Psychiatry Presentations

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Background: Early intervention in psychosis is an opportunity. Research ahs shown that if any thing community members can do to prevent psychosis is to report early. This has opened newer vistas for understanding the complexity of brain and behaviour in schizophrenia. At the same time it has raised the bar of expectations regarding its correlation to outcome. It finally narrows down to meaningful public campaign for awareness, which will decide success of research to clinics in schizophrenia management. Duration of untreated psychosis (DUP) has emerged as a reliable predictor of outcome and provides credence to development of early intervention services. It is not quite clear if DUP works in isolation and what other factors along with DUP would determine outcome long-term outcome of schizophrenia is multifactorial in nature. The present study examines effect of DUP on outcome of schizophrenia

Method: we conducted a ten years follow up study of first episode hospitalized DSM III-R schizophrenia and correlated multiple outcome criteria with DUP at Mumbai. We carefully determined onset of psychosis using criteria for appearance of positive symptoms, negative symptoms or significant social decline. Data was analyzed using SAS.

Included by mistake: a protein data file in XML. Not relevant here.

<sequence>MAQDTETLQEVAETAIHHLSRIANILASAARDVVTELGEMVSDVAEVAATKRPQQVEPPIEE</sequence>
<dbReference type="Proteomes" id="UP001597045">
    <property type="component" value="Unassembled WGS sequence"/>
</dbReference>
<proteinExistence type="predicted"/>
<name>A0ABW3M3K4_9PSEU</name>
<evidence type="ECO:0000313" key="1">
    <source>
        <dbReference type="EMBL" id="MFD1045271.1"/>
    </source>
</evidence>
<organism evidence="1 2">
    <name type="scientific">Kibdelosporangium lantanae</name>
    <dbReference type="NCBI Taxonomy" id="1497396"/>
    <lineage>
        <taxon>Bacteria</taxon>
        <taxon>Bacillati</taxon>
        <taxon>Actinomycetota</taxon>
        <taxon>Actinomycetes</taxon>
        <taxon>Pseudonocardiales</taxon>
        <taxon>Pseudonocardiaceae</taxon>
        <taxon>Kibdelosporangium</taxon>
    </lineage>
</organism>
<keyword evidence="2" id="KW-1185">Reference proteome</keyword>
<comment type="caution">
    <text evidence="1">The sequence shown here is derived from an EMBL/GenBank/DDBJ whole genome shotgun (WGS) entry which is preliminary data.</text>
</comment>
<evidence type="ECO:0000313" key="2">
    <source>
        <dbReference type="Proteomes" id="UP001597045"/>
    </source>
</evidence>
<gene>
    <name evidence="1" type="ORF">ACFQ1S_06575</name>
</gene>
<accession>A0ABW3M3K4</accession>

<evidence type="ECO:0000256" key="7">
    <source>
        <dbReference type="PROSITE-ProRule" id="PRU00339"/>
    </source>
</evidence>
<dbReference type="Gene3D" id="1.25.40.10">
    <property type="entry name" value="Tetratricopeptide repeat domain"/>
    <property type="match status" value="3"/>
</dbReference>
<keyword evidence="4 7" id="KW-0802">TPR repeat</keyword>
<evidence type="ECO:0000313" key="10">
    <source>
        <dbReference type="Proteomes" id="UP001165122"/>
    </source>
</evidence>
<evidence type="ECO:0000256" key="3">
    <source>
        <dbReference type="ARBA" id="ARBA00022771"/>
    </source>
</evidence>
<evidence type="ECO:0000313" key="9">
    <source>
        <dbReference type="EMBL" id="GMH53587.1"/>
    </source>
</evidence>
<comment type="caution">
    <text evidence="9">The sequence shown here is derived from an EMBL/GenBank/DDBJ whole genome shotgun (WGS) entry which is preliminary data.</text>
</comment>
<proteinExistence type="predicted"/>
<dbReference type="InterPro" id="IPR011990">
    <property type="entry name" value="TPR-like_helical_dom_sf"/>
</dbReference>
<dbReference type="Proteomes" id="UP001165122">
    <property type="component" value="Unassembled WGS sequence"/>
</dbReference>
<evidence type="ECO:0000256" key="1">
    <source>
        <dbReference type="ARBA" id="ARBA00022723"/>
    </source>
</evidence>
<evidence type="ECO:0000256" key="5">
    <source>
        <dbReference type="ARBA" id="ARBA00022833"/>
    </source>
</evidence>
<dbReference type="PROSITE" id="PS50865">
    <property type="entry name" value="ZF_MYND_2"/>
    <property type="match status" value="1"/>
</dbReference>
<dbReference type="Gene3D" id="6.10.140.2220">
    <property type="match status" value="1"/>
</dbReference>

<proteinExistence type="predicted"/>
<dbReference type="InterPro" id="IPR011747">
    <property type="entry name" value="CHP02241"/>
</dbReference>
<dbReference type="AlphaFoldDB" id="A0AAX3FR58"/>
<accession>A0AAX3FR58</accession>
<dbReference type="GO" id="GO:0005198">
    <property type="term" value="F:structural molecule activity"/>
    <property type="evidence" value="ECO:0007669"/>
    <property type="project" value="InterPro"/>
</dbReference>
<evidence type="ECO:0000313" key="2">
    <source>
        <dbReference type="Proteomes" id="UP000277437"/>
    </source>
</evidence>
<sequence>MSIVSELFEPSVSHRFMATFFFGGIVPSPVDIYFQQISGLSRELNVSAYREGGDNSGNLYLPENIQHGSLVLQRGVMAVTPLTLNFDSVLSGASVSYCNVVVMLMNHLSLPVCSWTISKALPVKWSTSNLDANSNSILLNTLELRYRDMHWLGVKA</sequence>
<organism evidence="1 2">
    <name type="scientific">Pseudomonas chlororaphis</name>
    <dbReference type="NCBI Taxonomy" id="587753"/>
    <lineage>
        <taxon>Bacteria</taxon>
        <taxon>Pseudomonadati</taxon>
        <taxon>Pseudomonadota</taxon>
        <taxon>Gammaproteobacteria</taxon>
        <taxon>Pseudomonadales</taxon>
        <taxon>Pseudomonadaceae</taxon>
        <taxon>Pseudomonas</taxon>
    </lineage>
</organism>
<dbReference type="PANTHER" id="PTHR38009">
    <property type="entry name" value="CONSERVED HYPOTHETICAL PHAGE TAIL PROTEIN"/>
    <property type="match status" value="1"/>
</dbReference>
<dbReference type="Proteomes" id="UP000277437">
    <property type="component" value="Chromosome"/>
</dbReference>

Results: we analyzed 101 patients available at ten years. We found that mean DUP was higher for group, which showed Clinical recovery on GCIS [14.0(SD=8.0) months for recovered & 10.8 (SD=5.7) months in nonrecovered group p=0.091]. There is a significant difference in favour of DUP≤6 months in terms of subscales of PANSS; However DUP was not found to be significantly associated with the end point parameters of good clinical or social outcome.

Conclusion: We find that DUP is just one factor in determinants of outcome. Several other psychopathological & phenomenological factors collectively play a role in determining outcome. Future research needs to be directed towards combination of determinants of outcome in early intervention of psychosis.


A presentation at the 2nd European Conference on Schizophrenia Research in Berlin, Germany on Sept. 23, 2009.